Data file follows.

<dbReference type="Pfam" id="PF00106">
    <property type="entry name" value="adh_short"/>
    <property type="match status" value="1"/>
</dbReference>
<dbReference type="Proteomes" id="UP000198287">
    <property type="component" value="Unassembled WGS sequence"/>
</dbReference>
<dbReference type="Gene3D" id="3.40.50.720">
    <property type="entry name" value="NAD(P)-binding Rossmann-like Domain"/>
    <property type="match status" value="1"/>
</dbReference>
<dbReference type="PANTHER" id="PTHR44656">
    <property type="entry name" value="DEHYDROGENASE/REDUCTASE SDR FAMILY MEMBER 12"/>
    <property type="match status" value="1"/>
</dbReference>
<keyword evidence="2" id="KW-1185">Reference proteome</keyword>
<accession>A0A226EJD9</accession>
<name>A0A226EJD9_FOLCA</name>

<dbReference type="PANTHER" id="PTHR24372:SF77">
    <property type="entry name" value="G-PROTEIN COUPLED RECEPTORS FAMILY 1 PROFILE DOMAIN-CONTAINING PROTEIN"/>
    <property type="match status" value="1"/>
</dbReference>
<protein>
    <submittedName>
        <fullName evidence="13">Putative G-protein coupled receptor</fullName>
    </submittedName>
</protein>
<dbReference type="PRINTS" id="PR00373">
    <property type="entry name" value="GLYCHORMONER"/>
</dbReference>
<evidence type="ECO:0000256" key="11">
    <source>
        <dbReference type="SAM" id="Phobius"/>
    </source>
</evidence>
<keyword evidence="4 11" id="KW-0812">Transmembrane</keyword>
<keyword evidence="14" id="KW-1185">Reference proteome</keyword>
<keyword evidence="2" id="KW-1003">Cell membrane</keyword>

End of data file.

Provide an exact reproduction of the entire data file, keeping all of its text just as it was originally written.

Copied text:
<dbReference type="Pfam" id="PF00106">
    <property type="entry name" value="adh_short"/>
    <property type="match status" value="1"/>
</dbReference>
<dbReference type="Proteomes" id="UP000198287">
    <property type="component" value="Unassembled WGS sequence"/>
</dbReference>
<dbReference type="Gene3D" id="3.40.50.720">
    <property type="entry name" value="NAD(P)-binding Rossmann-like Domain"/>
    <property type="match status" value="1"/>
</dbReference>
<dbReference type="PANTHER" id="PTHR44656">
    <property type="entry name" value="DEHYDROGENASE/REDUCTASE SDR FAMILY MEMBER 12"/>
    <property type="match status" value="1"/>
</dbReference>
<keyword evidence="2" id="KW-1185">Reference proteome</keyword>
<accession>A0A226EJD9</accession>
<name>A0A226EJD9_FOLCA</name>

<dbReference type="PANTHER" id="PTHR24372:SF77">
    <property type="entry name" value="G-PROTEIN COUPLED RECEPTORS FAMILY 1 PROFILE DOMAIN-CONTAINING PROTEIN"/>
    <property type="match status" value="1"/>
</dbReference>
<protein>
    <submittedName>
        <fullName evidence="13">Putative G-protein coupled receptor</fullName>
    </submittedName>
</protein>
<dbReference type="PRINTS" id="PR00373">
    <property type="entry name" value="GLYCHORMONER"/>
</dbReference>
<evidence type="ECO:0000256" key="11">
    <source>
        <dbReference type="SAM" id="Phobius"/>
    </source>
</evidence>
<keyword evidence="4 11" id="KW-0812">Transmembrane</keyword>
<keyword evidence="14" id="KW-1185">Reference proteome</keyword>
<keyword evidence="2" id="KW-1003">Cell membrane</keyword>